General management

This category contains 71 posts

Opening doors for positive people

The other day I bumped into a colleague whose responsibilities include something I often have to manage—encouraging people to change the way they work. She described her new team, including the familiar situation of having a number of people who were skeptical of any change, or who were otherwise reluctant to do so. But she … Continue reading

Good technical people need good non-technical skills

Very technical roles require very technical skills. Information security experts, software developers, architects and others all need specialist skills as a baseline. But in general those people (like so many others) don’t work alone, and it’s important that their work meshes with others. If we treat our staff like cogs in a machine then that … Continue reading

The black market in common sense

Last week I caught up with the enlightening Morten Elvang, who introduced me to a powerful metaphor: the black market in common sense. Morten describes this as a “shadow organisation”, an organisation within an organisation, populated by people who are working round the system in order to get their work done. Perhaps you’ve seen organisations … Continue reading

From visualising data to seeing the work

Visualising data is good, but then looking behind the visualisation is even better. This became apparent to me recently reading a fun piece of research by Justin Matejka and George Fitzmaurice: An effective (and often used) tool used to demonstrate that visualizing your data is in fact important is Anscome’s Quartet. Developed by F.J. Anscombe … Continue reading

When the leader doesn’t lead

Last week Donald Trump pulled the US out of the Paris Climate Agreement. It’s a decision which was met with much horror, and condemned around the world. It’s likely to do lasting damage to our planet. I think it’s also likely to do economic damage to the US, as the market for renewable energy products … Continue reading

Teams and crews

One of the most entertaining sessions at last months’s Agile in the City: Birmingham was from Martin Burns, discussing teams in relation to performing music. And of all the points he made, the simplest and most compelling to me was the distinction between teams and crews. The dynamics of a team, he said, changed significantly … Continue reading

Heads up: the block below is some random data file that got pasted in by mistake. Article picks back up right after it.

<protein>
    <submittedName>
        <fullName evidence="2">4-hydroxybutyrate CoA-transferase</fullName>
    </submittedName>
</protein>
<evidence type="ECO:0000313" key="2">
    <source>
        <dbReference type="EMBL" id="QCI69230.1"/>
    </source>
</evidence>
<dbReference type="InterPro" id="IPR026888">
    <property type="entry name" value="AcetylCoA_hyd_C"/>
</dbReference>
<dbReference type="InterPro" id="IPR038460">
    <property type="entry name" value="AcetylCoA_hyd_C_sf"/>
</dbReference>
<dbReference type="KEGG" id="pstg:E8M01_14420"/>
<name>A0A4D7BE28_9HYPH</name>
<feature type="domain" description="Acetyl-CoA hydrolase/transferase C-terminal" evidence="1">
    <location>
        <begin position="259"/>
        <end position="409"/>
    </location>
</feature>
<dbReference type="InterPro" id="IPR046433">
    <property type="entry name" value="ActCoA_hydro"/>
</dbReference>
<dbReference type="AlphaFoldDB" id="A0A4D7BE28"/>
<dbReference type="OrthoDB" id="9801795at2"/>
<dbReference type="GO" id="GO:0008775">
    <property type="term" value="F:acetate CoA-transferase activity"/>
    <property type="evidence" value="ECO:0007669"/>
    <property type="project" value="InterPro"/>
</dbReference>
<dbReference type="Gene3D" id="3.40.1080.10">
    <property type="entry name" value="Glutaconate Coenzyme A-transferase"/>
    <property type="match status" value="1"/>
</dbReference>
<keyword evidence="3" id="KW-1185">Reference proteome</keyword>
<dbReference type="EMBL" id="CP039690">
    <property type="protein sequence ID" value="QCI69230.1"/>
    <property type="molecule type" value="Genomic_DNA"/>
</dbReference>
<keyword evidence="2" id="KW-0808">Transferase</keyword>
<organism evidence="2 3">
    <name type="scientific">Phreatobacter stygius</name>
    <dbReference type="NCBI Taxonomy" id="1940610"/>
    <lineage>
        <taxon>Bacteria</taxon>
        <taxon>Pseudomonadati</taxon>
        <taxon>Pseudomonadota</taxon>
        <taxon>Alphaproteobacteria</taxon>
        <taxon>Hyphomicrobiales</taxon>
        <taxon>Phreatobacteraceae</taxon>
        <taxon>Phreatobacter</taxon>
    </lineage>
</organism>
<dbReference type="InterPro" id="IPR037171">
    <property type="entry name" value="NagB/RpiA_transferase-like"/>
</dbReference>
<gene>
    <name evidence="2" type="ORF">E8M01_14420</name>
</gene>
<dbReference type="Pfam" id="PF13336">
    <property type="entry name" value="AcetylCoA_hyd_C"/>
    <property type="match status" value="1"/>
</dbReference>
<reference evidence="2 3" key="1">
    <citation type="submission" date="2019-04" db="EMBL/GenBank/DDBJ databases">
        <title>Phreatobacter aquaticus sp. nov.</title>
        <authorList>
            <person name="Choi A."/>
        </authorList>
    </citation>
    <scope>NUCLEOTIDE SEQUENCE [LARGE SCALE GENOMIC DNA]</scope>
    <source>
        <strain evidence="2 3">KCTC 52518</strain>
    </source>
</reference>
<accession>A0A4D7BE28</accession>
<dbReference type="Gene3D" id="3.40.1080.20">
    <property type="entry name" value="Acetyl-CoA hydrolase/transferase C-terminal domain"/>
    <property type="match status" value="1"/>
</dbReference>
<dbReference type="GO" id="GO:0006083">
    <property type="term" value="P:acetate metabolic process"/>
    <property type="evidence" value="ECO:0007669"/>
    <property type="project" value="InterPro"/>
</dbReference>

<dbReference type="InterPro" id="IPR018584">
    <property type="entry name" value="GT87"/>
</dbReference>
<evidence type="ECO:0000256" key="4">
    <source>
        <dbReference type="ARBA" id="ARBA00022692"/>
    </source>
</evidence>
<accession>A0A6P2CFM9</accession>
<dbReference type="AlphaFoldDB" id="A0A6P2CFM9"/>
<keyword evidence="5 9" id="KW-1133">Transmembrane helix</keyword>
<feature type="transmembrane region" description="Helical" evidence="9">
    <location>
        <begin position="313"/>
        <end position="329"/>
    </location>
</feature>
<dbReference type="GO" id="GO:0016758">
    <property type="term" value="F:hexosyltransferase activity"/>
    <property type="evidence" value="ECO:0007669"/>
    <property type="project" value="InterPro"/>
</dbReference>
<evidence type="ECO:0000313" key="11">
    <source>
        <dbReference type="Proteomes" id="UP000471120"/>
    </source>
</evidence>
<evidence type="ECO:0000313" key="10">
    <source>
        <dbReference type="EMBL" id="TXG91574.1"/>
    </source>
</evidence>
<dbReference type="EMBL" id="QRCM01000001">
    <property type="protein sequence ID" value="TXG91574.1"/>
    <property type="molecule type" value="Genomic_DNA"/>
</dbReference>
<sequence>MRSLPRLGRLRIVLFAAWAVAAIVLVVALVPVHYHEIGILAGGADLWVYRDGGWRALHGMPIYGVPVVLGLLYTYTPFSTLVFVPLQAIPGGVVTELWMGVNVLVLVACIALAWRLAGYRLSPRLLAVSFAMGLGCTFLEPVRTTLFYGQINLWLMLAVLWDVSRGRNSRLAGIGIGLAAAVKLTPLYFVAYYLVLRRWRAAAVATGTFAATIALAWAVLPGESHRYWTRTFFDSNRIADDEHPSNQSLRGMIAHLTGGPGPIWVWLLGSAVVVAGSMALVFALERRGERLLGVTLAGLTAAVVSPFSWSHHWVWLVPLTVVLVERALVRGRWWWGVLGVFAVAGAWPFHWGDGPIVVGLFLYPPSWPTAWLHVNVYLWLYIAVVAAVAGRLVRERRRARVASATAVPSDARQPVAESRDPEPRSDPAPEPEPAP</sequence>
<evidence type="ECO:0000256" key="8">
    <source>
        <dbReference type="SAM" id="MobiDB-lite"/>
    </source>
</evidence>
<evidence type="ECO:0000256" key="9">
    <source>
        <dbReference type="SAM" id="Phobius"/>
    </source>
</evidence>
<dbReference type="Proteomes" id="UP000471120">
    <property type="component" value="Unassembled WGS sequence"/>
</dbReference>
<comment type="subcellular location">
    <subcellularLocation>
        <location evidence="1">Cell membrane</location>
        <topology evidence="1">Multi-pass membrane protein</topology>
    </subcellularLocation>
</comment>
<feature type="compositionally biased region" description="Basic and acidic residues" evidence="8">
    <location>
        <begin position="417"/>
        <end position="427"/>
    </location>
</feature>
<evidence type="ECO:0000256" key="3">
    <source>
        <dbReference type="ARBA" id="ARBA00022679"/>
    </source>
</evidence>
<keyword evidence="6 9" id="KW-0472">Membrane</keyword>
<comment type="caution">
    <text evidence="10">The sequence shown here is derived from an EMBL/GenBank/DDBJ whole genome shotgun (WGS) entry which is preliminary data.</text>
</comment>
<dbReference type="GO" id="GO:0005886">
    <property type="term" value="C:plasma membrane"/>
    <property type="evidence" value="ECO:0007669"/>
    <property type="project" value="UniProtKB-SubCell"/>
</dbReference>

Why measure happiness?

Measurement might sound like it’s some kind of objective process, but that’s not always the case. Last week I asked the audience at Agile in the City: Birmingham to “Quantify Your Goals”. As part of that I showed how on one of the programmes at ONS we assessed progress against a goal simply by asking … Continue reading

Is this team the best it can be?

Recently I was part of a discussion on team improvement, and someone asked “How do you know if a team is the best it can be?” My first instinct was to ask why it matters, although I couldn’t think of way of doing so quickly and be sure I wasn’t sounding rude. However, that’s definitely … Continue reading

The reusable component is the team

I was talking to some colleagues once about how to help a team move on from their current product and focus in a new direction. The team’s latest development was well received, but they were having trouble leaving it behind—they wanted to continue working on it according to their earlier plan when other priorities said … Continue reading

Quality assurance and testing

Quality assurance and testing are often confused in the digital world. People often talk about QAs being the people who test, and debate the merits of whether QAs should exist as a role separate to that of developers. But prior to that I find it’s important to distinguish between quality assurance and testing, so here … Continue reading